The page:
Mavs must now build off success of this year’s team

The Colorado Mesa women’s basketball team can hold its head high despite Tuesday’s 60-44 loss to Dowling (N.Y.) Reaching the Elite 8 will have a lasting effect on the program, even after the senior leaders graduate.



Katrina Selsor boxes out a Dowling (N.Y.) player as she prepares to grab a rebound Tuesday in Colorado Mesa’s 60-44 loss to the Lions in the NCAA Division II Elite Eight Tournament in San Antonio. Selsor had 10 rebounds, but didn’t score in her final college game.



SAN ANTONIO — Reality set in with about 10 seconds left in their dream season.

As much as Kelsey Sigl and Katrina Selsor tried, they couldn’t hold back the tears as the clock ran out on the Colorado Mesa University seniors’ college careers.

Sigl bit the neck of her gold throwback jersey. Selsor wiped her eyes with hers.

The two All-Americans had willed this team to success all season, the best yet for a Colorado Mesa women’s basketball team. In fact, it was the first basketball team, men’s or women’s, to reach the Elite Eight since Mesa joined the NCAA in 1992.

With their success came growing interest in the program, evidenced by sellout crowds throughout the Rocky Mountain Athletic Conference and South Central Region tournaments at Brownson Arena.

Not only did the team fly on the charter to San Antonio, but so did a group of cheerleaders and the pep band. The student radio station and campus newspaper paid to send reporters and photographers.

Some families made the 1,000-plus-mile drive. Others scrambled to find flights on short notice. CMU President Tim Foster and his wife flew to San Antonio on Tuesday morning.

Fans at home clamored for information on where they could watch or listen to the game.

“We’ll just take away (memories of) the year that we’ve had,” Katrina Selsor said in the postgame press conference, her voice quivering through the tears. “We’ve had such a successful year, and everyone that’s supported us, we can’t thank you guys enough, everyone who made the trip down here, too.

“We couldn’t have asked for a better year and the support system we’ve had through it.”

Dubbed “the big three” all season for their play and leadership, Sigl and the Selsor sisters, Katrina and Sharaya, weren’t quite big enough Tuesday in their 60-44 loss to Dowling (N.Y.) College in the quarterfinals.

The team that shot so well all season couldn’t buy a bucket, shooting a season-low 29.3 percent, and an even lower 15 percent from the 3-point line. A lot of that had to do with Dowling’s top-ranked defense, which made the Mavericks tentative. The rhythm threes that snapped the net time after time this season, instead rattled out.

Katrina Selsor’s driving, two-handed scoop shots or arching left-handed layups that kissed off the glass time and time again, instead caromed off the rim. It was just one of those games.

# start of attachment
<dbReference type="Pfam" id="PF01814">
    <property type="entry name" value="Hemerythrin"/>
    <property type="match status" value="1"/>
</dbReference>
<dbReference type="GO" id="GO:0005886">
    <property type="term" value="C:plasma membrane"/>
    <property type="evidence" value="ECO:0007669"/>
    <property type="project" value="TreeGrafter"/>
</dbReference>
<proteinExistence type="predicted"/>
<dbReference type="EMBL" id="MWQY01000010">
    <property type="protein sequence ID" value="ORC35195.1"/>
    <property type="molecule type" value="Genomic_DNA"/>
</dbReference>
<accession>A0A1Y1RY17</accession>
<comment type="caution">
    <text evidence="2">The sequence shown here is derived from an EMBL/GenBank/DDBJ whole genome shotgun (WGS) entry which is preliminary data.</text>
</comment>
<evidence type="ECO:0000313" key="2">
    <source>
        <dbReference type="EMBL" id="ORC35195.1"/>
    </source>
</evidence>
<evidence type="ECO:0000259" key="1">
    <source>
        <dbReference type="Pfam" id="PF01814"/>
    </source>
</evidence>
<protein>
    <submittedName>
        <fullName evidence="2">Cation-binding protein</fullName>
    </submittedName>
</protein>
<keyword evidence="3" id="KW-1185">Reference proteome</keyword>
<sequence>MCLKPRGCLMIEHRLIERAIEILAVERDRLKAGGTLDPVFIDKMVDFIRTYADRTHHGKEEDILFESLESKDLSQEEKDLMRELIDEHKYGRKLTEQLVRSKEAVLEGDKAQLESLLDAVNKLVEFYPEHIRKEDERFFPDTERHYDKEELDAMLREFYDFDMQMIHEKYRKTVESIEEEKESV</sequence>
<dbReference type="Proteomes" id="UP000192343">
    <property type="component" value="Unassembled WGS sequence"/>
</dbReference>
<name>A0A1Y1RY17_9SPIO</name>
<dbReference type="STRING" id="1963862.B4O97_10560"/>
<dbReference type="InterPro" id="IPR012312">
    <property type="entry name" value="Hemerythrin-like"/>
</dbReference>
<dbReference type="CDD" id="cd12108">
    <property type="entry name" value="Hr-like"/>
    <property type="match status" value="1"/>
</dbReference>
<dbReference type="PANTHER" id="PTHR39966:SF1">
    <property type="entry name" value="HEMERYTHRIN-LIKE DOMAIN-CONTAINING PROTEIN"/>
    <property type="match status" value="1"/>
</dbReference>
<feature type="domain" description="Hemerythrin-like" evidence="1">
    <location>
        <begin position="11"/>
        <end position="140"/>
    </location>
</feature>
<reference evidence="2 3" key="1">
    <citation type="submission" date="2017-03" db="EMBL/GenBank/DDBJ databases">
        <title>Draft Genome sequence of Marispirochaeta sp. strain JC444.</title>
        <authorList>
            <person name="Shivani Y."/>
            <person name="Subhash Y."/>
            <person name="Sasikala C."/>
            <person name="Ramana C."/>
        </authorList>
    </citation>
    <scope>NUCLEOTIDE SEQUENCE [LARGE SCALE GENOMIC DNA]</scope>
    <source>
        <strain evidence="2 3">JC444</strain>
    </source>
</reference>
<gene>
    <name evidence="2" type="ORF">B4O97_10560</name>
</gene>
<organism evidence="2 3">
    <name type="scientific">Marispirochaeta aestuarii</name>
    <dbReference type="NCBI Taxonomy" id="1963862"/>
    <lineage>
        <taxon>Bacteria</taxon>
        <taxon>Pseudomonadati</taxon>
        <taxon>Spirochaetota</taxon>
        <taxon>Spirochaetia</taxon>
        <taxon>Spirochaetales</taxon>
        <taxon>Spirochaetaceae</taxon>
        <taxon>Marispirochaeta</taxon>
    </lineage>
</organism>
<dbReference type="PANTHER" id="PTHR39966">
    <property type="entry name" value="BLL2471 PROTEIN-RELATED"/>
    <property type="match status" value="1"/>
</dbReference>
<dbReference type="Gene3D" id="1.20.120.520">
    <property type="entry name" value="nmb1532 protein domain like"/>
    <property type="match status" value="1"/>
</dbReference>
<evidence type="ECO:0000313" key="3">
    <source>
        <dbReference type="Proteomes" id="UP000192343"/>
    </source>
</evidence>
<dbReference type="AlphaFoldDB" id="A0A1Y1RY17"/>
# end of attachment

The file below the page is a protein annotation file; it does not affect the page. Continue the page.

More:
It wasn’t a case of nerves or stage fright, even though it was their first time in the national quarterfinals.

“I felt like all year the girls handled the pressure, going to play in different tournaments and being nationally ranked. I felt like they did a great job, and I’m just proud of them,” first-year coach Taylor Wagner said. “I told them in the locker room not to focus on just this game. You’ve got to look at the whole year and what they accomplished. It’s a lot for Colorado Mesa.”

Less than a half-hour after the season ended, Sigl, Selsor and Selsor entered the postgame press conference one last time together, their eyes still red from crying.

“I don’t know if we could be more proud of the year that we’ve had,” said Sigl, who scored 610 points this season, breaking a record that stood since 1992. “Like Katrina said, our support system has been amazing this year, and we’re so appreciative of that. This team has set the standard for what this program is going to be from here on out.”

Before the team left Grand Junction, Wagner talked about what the Mavs’ success has meant in recruiting. He and assistant coach Michael Wells, the recruiting coordinator, have been inundated with phone calls, emails and videos from players wanting to join the team.

Wagner and Wells joked that they have all kinds of options, they just don’t have enough scholarships to go around.

Sharaya Selsor will be the unquestioned leader of the 2013-14 Mavericks, and, she said Tuesday, the players learned what it’ll take to make a long postseason a yearly occurrence.

“I think the biggest thing is to have the standard that we’re going to be a nationally elite program,” she said of the future. “We’ve never played on this type of stage, and now that we’ve had that experience, know that every single day in practice, we’ve got to play with a different intensity and take it up another notch.”

Wagner’s system is now solidly in place, and the Mavs, who went into this season not sure what to expect, have raised their own expectations.

“Obviously this year in practice we played that way, but it took us some steps to get there,” Sharaya Selsor said. “We didn’t know how to play like that, and that’s what Coach was getting us to.

“Now that we’re here we’ve got to continue to set our benchmark higher and set our expectations higher.”


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